Gryphon, by Charles Baxter

A while ago I read and enjoyed a collection of essays on fiction by Charles Baxter, Burning Down the House, so when the publisher offered me a copy of his latest collection of short stories, Gryphon, I was happy to say yes. I don’t remember a whole lot about the essay collection, except that Baxter argued against the kind of short story that ends in an epiphany where the main character learns a lesson or changes dramatically. He wanted stories that were more true to life and to the way things actually happen to real people. The stories in Gryphon are good examples of what Baxter was calling for; they are quiet stories about people you or I might know who are in familiar situations and go through recognizable experiences. The characters experience change, and perhaps they learn something, if only because something new has happened to them, but the changes are small. The stories capture a quiet kind of reality, which is matched by Baxter’s calmly straightforward, carefully detailed writing.

The stories cover a lot of emotional territory, describing, for example, a woman visiting her husband in a nursing home on their fifty-second anniversary, a man driving drunk through a snow storm to rescue his estranged fiancée when her car breaks down, a Swedish man visiting Detroit and learning the hard way what to expect from dangerous American cities. Other stories tell about a substitute teacher surprising her class with her very strange lesson plans (the title story), a man finding a drawing of a building with the caption “The next building I plan to bomb,” and a boy who follows his brother and his brother’s girlfriend out onto a frozen lake to see the car in the water under the clear ice.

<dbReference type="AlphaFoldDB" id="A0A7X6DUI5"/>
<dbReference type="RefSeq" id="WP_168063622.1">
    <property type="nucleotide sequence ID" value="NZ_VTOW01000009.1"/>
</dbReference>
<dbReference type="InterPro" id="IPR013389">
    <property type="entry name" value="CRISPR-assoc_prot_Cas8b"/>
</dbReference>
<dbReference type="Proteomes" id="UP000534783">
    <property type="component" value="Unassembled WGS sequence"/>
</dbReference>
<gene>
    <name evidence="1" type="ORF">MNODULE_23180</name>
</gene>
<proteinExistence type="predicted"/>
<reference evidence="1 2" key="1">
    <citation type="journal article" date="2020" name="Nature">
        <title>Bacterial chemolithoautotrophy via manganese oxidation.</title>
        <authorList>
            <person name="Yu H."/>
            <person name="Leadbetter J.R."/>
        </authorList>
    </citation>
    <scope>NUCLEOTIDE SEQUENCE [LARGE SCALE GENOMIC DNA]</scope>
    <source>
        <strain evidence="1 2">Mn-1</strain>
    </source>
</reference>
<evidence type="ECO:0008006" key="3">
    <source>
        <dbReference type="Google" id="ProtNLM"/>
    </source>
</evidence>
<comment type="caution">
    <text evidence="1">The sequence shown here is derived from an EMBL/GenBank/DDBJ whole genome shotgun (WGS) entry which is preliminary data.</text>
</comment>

The characters, situations, and experiences are varied, but in each case, Baxter captures the thoughts and feelings of the characters perfectly. His portraits of his characters are so accurate and convincing that he creates the sense of a world much larger than the one contained in the story. It’s like he describes one small slice of his fictional world so well that we can strongly sense the presence of the rest. The narrative voice is consistently understanding and compassionate throughout; there is no sense of anyone judging the characters who are frequently, although not always, troubled, uncertain, and confused. Baxter seems to want to help us understand these characters in order to understand humanity a little better.

These are “new and selected stories,” which means they date from the publication of Baxter’s first story collection in 1984 up to the present. Remarkably, the narrative voice remains much the same over that span of time, and that is the book’s major weakness: the collection contains 23 stories, and by the time I finished all of them, I was longing for something a little different. I would have welcomed a little more drama or a punchier narrative voice. The final story starts to head into different territory; here, a man travels to the wilds of northern Minnesota to interview a wealthy businessman and, feeling alienated and angry in the vast mansion, acts out in interesting ways. But this story comes a little too late to vary the mood of the book much.